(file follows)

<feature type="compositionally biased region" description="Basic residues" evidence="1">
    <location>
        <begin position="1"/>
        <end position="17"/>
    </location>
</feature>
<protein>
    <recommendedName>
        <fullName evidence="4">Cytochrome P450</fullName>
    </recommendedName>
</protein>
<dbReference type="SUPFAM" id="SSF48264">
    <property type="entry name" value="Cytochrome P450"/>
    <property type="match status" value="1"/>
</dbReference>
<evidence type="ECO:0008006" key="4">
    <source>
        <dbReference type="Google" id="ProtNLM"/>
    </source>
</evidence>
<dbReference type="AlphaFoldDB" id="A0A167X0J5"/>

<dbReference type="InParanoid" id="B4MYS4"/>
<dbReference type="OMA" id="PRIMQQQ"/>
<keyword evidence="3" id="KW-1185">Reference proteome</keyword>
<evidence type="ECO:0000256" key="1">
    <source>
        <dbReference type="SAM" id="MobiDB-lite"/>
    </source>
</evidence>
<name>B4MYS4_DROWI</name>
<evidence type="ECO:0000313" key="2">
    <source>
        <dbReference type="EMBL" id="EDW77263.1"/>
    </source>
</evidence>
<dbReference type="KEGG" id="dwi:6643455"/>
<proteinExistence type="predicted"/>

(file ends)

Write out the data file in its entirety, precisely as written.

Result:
<feature type="compositionally biased region" description="Basic residues" evidence="1">
    <location>
        <begin position="1"/>
        <end position="17"/>
    </location>
</feature>
<protein>
    <recommendedName>
        <fullName evidence="4">Cytochrome P450</fullName>
    </recommendedName>
</protein>
<dbReference type="SUPFAM" id="SSF48264">
    <property type="entry name" value="Cytochrome P450"/>
    <property type="match status" value="1"/>
</dbReference>
<evidence type="ECO:0008006" key="4">
    <source>
        <dbReference type="Google" id="ProtNLM"/>
    </source>
</evidence>
<dbReference type="AlphaFoldDB" id="A0A167X0J5"/>

<dbReference type="InParanoid" id="B4MYS4"/>
<dbReference type="OMA" id="PRIMQQQ"/>
<keyword evidence="3" id="KW-1185">Reference proteome</keyword>
<evidence type="ECO:0000256" key="1">
    <source>
        <dbReference type="SAM" id="MobiDB-lite"/>
    </source>
</evidence>
<name>B4MYS4_DROWI</name>
<evidence type="ECO:0000313" key="2">
    <source>
        <dbReference type="EMBL" id="EDW77263.1"/>
    </source>
</evidence>
<dbReference type="KEGG" id="dwi:6643455"/>
<proteinExistence type="predicted"/>